Now I have defended the App store process many times, and I think that in many ways it is a good thing. It keeps some of the garbage out, and provides for a family friendly environment. However, Apple goes too far in some cases. I can't provide a better example than the one I linked to above. There is no good reason for them to act this way, and it is exactly this kind of behavior that makes developers avoid the platform.
Apple should follow a set of clear and documented policies when restricting apps from the app store. Anyone should be able to review these policies and check to make sure they are within the rules that Apple has described.
Most people would be fine if Apple kept pornographic apps out. I also think the restriction on apps with too little functionality would be fine as long as the factors used to test this are documented. Keeping apps out that do malicious or dangerous things with the users device or data should also be restricted. Apple also does a great job of keeping non-working apps from the app store. Simple "does it work" QA, is a great service being provided to the developer community.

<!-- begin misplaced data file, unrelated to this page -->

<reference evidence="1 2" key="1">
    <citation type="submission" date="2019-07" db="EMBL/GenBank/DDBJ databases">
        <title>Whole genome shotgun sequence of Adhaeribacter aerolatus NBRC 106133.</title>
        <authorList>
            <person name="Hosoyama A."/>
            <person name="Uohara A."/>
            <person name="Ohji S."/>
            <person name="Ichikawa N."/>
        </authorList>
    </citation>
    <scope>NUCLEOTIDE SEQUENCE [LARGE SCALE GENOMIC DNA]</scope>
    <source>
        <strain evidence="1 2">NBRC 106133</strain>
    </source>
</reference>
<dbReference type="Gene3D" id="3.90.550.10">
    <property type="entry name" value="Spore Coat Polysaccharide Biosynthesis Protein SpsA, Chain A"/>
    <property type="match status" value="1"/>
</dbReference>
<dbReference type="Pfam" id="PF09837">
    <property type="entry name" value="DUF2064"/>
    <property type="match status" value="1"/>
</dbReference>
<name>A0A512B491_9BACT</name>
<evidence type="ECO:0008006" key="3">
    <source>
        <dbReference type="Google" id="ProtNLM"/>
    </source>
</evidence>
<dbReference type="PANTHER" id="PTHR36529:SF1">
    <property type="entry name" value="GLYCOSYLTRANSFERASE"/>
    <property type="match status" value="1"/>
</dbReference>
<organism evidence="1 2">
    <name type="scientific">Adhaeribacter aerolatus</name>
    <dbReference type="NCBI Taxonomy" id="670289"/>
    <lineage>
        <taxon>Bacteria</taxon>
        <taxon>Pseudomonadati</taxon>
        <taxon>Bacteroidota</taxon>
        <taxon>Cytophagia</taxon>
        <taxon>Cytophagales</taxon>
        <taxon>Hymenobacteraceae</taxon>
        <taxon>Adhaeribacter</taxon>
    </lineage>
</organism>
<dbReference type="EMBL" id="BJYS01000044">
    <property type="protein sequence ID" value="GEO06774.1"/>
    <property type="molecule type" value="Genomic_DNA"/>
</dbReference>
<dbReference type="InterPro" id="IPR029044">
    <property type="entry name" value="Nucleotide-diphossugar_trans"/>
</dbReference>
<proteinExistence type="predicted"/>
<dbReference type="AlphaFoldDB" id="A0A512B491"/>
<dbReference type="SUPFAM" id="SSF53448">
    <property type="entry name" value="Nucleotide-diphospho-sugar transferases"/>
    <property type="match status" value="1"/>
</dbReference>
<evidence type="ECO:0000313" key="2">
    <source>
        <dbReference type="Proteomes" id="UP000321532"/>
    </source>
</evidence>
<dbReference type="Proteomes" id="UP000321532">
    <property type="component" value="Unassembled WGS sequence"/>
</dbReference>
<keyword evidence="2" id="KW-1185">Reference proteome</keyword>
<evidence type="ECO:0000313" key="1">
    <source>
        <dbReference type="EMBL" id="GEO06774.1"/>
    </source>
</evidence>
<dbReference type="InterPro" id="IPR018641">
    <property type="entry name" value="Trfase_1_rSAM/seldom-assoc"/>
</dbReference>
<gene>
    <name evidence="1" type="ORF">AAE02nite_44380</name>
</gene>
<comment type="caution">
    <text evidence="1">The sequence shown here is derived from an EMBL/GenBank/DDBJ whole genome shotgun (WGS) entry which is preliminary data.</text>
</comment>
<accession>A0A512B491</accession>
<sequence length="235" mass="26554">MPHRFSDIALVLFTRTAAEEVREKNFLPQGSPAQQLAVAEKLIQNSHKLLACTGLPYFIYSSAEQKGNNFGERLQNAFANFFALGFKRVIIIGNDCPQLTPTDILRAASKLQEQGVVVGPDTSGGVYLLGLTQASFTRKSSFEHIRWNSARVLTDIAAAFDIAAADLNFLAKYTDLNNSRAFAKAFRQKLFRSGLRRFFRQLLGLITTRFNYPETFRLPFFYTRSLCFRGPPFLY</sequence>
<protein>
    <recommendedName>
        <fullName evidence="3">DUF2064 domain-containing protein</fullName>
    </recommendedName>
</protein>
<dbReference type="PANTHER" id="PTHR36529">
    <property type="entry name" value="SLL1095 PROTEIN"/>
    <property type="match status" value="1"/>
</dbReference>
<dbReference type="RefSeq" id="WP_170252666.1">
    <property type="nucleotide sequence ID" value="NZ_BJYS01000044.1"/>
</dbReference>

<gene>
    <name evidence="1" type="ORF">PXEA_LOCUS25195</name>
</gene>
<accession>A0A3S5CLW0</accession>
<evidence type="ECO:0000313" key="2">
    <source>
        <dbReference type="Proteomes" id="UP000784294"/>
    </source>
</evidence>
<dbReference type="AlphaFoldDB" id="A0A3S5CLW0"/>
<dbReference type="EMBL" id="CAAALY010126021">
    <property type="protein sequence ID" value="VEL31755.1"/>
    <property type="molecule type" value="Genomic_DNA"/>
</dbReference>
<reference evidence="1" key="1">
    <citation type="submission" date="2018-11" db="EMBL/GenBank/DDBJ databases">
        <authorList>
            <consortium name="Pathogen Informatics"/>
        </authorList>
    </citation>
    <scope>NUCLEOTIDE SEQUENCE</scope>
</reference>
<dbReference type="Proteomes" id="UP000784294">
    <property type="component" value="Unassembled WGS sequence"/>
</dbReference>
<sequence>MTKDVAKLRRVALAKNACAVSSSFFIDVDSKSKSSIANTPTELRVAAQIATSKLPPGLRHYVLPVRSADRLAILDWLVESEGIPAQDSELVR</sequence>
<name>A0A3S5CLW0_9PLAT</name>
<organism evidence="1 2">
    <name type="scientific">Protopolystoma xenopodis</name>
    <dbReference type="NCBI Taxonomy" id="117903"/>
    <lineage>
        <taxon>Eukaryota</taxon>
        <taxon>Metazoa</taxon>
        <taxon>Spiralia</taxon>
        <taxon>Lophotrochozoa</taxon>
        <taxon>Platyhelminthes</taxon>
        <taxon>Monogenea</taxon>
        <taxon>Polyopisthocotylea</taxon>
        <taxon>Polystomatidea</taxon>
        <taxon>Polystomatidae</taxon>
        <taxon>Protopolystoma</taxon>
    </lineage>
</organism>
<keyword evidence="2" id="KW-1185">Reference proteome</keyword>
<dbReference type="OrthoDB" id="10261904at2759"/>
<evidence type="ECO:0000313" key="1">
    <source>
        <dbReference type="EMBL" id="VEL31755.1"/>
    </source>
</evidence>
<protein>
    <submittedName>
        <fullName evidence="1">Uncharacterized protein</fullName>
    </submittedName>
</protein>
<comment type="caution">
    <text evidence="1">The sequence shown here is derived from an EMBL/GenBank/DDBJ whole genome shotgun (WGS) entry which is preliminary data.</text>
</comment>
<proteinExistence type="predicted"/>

Having said that I feel that it is in Apple's best interest to never do any of the following as long as the basic restrictions do not apply.
- Apple should never restrict apps that duplicate or compete with their own apps. Let the users decide whether these apps are better or not, that one small bit of extra functionality may be all the difference in the world.
- Apple should never restrict an app based on some arbitrary hard to define concept like is described in the above link. What the hell is the clear and agreed upon definition of a Desktop or Widget app? Thats just dumb.
Apple should know better. If these apps are somehow bad for the users then let the market decide that, Apple restring this will only create bad juju for the Developer community.